The EcoFlow Delta 2 also packs a battery upgrade, but it follows the theme of subtle and unnoticeable changes. Compared to the first-gen model, the capacity is similar at 1,024 Wh, but the output has been bumped up a bit to a total of 1,800 watts without the surge. With EcoFlow's proprietary X-Boost technology, that output can go all the way up to 2,200 watts. The most important upgrade, however, is the change of battery type from NCM to LFP — LiFePO4 is considered to be a safer and more stable battery technology, and it's the same kind that's used in electric vehicles.

There are also now 15 output options available on the power station to keep up with the growing demand, even in small houses. The most important here is that the two USB-C ports on the front now support 100 watts of output and the Power Delivery (PD) standard. That's enough to charge hungry laptops like MacBook Pros, for example, and everything in between. Like before, there are dedicated buttons to turn each group of power output on or off, but the button on the front has been given a new color to make it more visible even in the dark.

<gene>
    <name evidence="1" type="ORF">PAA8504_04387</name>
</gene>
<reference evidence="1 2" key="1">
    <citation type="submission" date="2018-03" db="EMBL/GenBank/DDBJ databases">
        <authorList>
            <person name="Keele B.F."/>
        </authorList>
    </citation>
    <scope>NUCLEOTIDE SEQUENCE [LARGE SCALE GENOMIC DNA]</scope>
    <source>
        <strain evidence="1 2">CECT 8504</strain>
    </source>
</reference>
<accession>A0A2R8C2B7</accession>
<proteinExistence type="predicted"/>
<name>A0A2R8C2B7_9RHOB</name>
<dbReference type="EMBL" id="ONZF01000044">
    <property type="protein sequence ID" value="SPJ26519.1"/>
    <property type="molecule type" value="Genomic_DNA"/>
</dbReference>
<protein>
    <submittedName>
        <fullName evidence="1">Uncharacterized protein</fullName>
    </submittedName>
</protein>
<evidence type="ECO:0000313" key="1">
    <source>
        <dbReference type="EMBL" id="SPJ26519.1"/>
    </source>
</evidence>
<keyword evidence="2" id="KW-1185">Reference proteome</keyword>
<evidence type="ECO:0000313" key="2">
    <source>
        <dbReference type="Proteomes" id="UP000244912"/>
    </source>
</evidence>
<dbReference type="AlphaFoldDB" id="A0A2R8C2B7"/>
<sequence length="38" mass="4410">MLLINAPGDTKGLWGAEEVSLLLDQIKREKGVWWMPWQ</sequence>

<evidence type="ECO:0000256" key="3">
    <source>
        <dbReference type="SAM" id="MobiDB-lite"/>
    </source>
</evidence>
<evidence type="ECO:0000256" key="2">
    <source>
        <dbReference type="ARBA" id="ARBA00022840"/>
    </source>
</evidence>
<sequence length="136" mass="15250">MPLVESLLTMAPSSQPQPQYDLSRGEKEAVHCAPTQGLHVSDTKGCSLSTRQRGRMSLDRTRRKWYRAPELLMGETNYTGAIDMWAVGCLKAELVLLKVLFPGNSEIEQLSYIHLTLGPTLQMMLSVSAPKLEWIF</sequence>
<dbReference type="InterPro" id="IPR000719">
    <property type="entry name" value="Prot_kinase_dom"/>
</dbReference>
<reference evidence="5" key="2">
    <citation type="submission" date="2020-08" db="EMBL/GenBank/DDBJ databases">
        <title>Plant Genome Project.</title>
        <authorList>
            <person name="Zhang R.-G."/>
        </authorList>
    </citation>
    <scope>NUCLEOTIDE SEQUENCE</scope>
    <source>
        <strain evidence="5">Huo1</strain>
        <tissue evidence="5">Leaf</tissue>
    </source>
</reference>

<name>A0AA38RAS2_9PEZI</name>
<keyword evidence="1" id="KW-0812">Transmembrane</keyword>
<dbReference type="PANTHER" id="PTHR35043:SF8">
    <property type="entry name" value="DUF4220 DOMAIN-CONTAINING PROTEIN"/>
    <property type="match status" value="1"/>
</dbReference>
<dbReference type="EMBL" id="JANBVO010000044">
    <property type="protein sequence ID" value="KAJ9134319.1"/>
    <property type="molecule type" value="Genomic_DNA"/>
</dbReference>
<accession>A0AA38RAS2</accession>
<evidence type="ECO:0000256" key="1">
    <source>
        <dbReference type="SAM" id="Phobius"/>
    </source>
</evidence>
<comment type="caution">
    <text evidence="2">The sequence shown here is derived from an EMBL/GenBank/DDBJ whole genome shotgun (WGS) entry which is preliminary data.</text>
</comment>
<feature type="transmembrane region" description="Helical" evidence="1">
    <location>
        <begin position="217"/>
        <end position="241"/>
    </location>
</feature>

The back of EcoFlow Delta 2 has all of the AC and DC output ports, as well as a flap that covers the two input options that we'll get to later. Depending on your model, you'll have four or six AC outlets with a total 1,800-watt output or 2,700-watt surge, enough for even a microwave or small fridge. DC output options include two barrel-type ports and a car charger, which is also hidden behind a flap of its own.

If that 1,024 Wh capacity sounds insufficient, you can expand the Delta 2 model's power if you have other EcoFlow products lying around. In particular, an EcoFlow extra battery kicks it up to 2 kWh, while hooking it up to the larger EcoFlow Delta Max will produce a total of 3 kWh of power. At that point, you do lose a bit of the portability, but there will always be emergency cases where you'll need more juice in the same place, like during a power outage at home.


While these portable power stations save you from dangerous and expensive gasoline, they will need to be recharged at some point. When that time comes, you do have a variety of options available, depending on where you're at and what's available. If you're out on the road, charging via a car charger might be the most convenient, but it's also the slowest and least efficient. Unless you also carry solar panels with you, however, this is the only option when you're really living outdoors and off the grid.